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Saxon - 11 Mar 20 5:45 PM
Having completed a 3-year Community Order for indecent image offences - and completed it well, according to what I have been told - I was anticipating some kind of well, I dunno.. 'closure'. I didn't expect a party or a fanfare or a medal, but I did think there'd be some sort of written debrief or report in hand. Bizarrely, I even lost my regular officer who'd been with me for the 3 years, as she was 'called away' 2 months before I was due to finish, so my final appointment never materialized with her. I was seen by a stand-in who didn't even realize my order was ending - I had to tell her this and at the same time expressed my concerns over a lack of closure and something to show for my time with them. She said lots of stuff about understanding how I feel (as they always do)  and said she'd ask her manager to draft a letter which would be ready before Christmas. I have been in twice since, each time to be told by the smiling receptionist relaying pleasant messages from the stand-in, 'yes it's in hand'. The last time (2 weeks go) I was even told (on behalf of the manager) they'd get it done and sent to my home address that very day. It has not happened. Also, a final meeting I have requested with my former (regular) officer has not yet transpired, it appears her return date gets pushed back a month at a time.
Now, this of course could be attributed to simply busyness (or disfunctionalism if we are to be more disparaging), but as we all know anxiety/mental scarring levels are cosmically high after being digested by the criminal justice as a sex offender, so my concern/paranoia is always that something deeper is going on, thus...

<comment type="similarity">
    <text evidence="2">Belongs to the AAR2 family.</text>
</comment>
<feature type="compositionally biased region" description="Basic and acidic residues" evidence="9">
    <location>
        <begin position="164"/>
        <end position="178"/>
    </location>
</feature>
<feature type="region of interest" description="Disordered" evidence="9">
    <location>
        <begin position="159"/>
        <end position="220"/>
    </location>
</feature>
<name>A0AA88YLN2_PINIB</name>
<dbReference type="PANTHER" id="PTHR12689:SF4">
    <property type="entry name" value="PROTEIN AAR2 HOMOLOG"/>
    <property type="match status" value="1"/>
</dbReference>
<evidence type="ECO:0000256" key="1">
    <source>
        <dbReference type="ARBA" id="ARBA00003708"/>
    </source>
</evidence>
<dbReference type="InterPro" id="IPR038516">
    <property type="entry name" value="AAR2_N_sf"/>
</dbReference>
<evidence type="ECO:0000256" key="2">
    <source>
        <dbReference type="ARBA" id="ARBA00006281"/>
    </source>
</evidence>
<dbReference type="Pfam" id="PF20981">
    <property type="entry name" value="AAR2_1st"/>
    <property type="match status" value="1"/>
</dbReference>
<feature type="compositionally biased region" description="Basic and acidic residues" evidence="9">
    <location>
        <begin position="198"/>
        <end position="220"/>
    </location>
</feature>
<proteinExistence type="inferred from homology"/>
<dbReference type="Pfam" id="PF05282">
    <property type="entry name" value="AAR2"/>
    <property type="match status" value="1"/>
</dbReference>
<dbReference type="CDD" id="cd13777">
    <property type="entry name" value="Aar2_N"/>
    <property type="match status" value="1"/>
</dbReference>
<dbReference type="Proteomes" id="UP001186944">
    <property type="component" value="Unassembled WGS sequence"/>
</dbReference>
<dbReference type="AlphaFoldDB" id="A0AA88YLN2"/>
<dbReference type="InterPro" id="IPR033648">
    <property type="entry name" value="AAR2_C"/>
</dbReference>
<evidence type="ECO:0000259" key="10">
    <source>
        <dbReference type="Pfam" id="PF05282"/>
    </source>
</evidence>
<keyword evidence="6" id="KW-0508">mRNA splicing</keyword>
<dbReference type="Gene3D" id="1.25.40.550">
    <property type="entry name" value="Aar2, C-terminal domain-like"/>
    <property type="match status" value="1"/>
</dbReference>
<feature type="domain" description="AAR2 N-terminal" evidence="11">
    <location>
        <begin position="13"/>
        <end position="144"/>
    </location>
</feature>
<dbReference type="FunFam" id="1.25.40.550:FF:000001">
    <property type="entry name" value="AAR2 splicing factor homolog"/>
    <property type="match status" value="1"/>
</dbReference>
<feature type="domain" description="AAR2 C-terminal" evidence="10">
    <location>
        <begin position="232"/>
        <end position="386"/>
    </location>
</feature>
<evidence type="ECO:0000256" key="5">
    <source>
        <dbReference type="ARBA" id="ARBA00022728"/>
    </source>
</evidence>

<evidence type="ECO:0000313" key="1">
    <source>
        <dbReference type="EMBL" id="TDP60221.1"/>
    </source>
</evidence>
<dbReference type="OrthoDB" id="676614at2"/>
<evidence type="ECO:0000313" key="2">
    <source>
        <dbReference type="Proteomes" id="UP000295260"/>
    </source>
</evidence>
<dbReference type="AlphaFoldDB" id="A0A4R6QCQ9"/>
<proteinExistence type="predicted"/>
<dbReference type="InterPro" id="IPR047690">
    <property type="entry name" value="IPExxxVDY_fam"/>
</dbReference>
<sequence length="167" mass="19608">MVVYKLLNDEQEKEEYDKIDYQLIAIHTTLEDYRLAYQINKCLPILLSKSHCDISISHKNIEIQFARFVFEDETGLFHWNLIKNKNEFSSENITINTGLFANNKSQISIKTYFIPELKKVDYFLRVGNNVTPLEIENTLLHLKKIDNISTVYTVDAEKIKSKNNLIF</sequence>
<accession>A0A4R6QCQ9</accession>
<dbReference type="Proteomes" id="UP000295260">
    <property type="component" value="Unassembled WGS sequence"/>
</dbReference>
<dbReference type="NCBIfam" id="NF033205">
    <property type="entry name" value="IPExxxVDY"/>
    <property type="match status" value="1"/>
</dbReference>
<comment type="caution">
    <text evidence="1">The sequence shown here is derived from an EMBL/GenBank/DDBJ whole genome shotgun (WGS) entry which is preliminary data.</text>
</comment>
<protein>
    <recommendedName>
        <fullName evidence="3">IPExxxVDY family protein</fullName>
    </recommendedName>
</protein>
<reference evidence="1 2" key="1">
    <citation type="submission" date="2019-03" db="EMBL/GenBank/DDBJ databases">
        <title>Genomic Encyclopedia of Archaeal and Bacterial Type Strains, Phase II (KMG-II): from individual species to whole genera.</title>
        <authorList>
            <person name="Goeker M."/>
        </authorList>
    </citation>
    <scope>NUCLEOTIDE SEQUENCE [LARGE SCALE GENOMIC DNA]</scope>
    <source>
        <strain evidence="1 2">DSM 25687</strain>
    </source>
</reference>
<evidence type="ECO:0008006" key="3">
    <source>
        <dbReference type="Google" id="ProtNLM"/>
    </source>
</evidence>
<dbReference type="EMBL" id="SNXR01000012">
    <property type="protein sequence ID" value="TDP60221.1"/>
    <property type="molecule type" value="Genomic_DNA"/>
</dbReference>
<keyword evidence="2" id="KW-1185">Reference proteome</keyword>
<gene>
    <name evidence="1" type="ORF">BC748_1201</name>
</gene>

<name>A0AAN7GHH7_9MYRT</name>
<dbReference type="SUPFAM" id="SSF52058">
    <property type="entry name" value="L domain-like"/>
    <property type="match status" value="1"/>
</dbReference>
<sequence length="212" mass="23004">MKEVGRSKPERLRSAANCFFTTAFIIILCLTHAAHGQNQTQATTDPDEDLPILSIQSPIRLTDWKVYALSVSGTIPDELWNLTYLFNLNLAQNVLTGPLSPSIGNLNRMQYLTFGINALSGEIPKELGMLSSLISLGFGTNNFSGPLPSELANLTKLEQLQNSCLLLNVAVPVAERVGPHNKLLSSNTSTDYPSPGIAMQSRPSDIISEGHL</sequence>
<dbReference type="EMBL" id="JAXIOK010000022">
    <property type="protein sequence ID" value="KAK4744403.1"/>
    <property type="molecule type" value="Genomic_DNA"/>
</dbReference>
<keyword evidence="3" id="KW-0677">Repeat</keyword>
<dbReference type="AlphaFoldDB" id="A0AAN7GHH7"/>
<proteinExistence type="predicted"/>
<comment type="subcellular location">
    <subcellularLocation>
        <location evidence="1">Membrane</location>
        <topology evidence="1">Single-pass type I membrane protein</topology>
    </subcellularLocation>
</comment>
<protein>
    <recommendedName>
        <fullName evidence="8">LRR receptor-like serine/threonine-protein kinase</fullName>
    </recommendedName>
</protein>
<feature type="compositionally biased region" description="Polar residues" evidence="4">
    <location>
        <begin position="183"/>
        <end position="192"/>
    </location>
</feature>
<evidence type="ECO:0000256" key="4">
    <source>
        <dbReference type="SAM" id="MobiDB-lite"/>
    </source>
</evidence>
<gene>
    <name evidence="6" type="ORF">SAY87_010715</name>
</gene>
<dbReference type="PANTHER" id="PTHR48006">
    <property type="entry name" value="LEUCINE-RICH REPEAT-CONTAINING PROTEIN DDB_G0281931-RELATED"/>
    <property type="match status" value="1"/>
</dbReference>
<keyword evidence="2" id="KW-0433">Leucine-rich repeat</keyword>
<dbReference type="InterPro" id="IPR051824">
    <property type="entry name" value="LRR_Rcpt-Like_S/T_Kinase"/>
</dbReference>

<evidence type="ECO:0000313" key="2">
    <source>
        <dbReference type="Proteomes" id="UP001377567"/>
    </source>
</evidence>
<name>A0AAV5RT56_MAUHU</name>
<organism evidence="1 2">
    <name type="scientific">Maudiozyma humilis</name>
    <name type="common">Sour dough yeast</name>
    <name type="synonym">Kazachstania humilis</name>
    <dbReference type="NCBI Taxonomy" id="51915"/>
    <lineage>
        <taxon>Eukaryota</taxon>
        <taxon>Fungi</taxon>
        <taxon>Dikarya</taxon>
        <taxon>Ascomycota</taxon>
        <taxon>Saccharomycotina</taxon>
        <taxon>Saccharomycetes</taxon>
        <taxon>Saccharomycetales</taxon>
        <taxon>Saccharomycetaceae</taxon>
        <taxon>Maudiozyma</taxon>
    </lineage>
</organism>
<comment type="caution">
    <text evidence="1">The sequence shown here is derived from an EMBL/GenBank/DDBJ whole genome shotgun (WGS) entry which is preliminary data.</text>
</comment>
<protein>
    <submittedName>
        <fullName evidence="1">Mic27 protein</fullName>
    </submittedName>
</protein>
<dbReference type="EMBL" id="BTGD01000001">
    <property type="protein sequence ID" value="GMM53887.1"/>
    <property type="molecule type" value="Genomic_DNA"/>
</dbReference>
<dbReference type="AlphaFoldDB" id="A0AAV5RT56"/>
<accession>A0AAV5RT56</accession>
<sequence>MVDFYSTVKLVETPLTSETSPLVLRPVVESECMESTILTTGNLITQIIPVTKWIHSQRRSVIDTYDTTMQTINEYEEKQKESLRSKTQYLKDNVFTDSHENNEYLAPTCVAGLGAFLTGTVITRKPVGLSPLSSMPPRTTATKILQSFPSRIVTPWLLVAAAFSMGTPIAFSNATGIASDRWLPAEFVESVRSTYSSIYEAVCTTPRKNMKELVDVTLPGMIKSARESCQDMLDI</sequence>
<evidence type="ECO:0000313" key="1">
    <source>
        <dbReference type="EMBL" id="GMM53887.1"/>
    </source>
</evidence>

The last time I saw my regular officer (about 3 months before the end) among the things she said to me in reply to me asking do I need to do any more 'work'? was - I quote exactly - "As for as I'm concerned we have made it" and "You don't have those fantasies anymore" and  "Now I understand children are not your thing, but women are" - in other words dynamite, you would think, from a risk assessment point of view and the path to official rehabilitation. However, would she (or perhaps more particularly her management) be prepared to put their money where their mouth is, so to speak, and actually make these statements in writing - for the benefit of the court when the time comes for me to apply to remove my SHPO or for the social services (so I can get to spend time with my children again like a normal Dad).
I'm beginning to think not; the cynical part of me after so many knocks and insane safeguarding interventions over the last 3 years (always through absolutely no offence or breach on my part) makes it difficult to trust them one iota. Despite the pleasantries and supportive words spoken in most of my meetings with them and the CPU - I even bumped into my probation officer in a cafe and she warmly invited me to make an appointment after my order - I actually suspect that back-covering is so all-pervasive they would not 'stick their necks out' to give me anything physically/tangibly that I could present to social services or a court, even though they actually believe my risk is low to zero (it's actually zero, but one is completely wasting breath to say this).